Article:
On April 11, members of the Afro-Centric Club and others and other guests gathered at Central Oregon Community College to talk about public safety and traffic stops.
Victoria Guthrie, a guest at the meeting, is a rural prevention specialist. She was also a former member of the club and was a Central Oregon Community College student.
“This idea started from conversations between students and others,” Guthrie said. “[the purpose of the gathering] is to create community support and keep civilians and officers safe.”
Lieutenant Clint Burleigh of the Bend Police Department was another guest.
“I’m here after a long-standing relationship with Victoria and Marcus,” Burleigh said. Marcus Legrand is the Afro-centric program coordinator. He is also a former college coach and now teaches human development. While he has done all of this, he serves on the school board and takes care of his two children.
The group consisted of many students, Guthrie, Legrand, Burleigh, Wenson- a COCC public safety officer- and Roxie Supplee, the Criminal Justice Program Coordinator.
Legrand started the event by telling everyone to play a game of rock, paper, and scissors. Then he introduced Guthrie and Burleigh.
“I am here because of the students,” Legrand said.
“Civilian circles like this are hard to find,” one student in the group said.
“I want everyone to feel comfortable talking with a police officer,” Burleigh said.
“I enjoy building relationships,” Guthrie said. “My dream is to have a bridge built between law enforcement and people of color.”
The conversation then turned to more of a Q&A session with Burleigh.
Question: What are you looking for when you are stopping someone?
A: There is a reason for the stop. Everyone needs to be respectful and follow the lawful order. Nothing will be routine, and they have the right to identify who you are.
Q: Do all passengers need to show an ID?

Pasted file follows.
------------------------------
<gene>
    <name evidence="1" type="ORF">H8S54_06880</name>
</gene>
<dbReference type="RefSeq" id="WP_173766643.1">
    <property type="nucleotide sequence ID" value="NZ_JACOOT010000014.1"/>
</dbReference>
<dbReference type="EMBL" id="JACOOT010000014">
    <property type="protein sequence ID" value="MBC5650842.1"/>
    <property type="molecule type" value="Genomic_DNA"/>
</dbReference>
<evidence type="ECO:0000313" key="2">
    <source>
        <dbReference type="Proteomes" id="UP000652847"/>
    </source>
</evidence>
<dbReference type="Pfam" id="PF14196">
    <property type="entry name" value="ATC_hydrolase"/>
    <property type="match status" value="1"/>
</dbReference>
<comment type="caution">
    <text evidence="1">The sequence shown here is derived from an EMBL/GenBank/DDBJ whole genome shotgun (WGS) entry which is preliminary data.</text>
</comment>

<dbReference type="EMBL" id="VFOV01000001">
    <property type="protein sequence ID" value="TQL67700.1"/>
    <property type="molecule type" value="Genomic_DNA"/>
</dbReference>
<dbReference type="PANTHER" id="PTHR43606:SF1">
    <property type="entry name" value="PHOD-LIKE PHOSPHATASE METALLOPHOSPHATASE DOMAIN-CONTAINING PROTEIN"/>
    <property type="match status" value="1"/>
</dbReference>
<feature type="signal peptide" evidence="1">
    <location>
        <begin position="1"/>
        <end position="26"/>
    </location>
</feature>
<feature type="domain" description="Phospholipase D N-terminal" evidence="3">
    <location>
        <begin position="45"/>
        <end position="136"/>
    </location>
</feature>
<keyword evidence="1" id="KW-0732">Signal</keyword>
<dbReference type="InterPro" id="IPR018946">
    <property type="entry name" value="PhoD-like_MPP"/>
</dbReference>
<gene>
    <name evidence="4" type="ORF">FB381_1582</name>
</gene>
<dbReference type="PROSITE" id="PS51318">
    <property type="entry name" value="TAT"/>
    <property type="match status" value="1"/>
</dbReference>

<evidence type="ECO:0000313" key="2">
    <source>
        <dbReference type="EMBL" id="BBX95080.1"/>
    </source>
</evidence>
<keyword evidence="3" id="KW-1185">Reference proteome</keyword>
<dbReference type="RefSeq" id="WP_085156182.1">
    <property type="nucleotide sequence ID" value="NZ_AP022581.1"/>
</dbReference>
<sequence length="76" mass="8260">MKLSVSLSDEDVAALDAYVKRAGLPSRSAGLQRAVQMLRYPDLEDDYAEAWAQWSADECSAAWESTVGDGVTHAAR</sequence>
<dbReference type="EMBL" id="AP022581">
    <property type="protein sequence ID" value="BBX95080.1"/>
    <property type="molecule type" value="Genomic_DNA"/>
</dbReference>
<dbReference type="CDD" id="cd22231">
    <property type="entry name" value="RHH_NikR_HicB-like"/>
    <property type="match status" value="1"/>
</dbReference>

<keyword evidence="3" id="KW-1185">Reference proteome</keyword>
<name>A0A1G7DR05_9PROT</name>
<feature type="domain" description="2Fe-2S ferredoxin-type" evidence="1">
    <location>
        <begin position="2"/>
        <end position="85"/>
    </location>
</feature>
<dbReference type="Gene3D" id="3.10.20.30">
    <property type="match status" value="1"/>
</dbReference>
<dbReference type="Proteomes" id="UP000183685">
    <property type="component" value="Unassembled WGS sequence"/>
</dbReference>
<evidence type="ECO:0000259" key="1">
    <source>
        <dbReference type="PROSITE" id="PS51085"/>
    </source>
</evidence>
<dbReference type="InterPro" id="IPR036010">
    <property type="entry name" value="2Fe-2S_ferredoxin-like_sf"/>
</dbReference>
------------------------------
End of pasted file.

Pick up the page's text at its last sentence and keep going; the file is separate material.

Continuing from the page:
A: No, just the person we are stopping. For example, the driver could be pulled over because the passenger is not wearing a seatbelt. The passenger is the one who will be required to present identification.
Q: What are everyday things officers do to abuse a situation? What are our rights if this happens? Can you record what is happening?
A: The officer is uneducated, leading to many wrong choices. If you feel the need to record, it’s your right. If the officer doesn’t understand that, it’s up to you to decide if it’s worth it. I want you to be able to communicate if something happens and bring the problems to the organization or call the lieutenant.
Q: How do you train officers better?
A: Give the department more money so that everyone can learn more. My department is solid.
Q: How do you react to a situation at the moment? For example, A bystander thinks they see someone with a gun. The bystander then goes and tells an officer.
A: We look into it and clear it with our information.
Q: Do you want help from the community if something is going on?
A: There is not a lot you can do. You don’t want to amp up the situation, but you can always be a witness.
Q: What type of training does the Bend Police Department get?
A: They get 16 to 18 weeks with a training officer, and we always try to teach them to be honest about successes and failures.
After asking the questions, Legrand asked why students wanted to go forward. Students responded, saying they wanted to speak with police officers with different views. They also requested that more officers with different perspectives come so that they could all break into groups and have smaller discussions.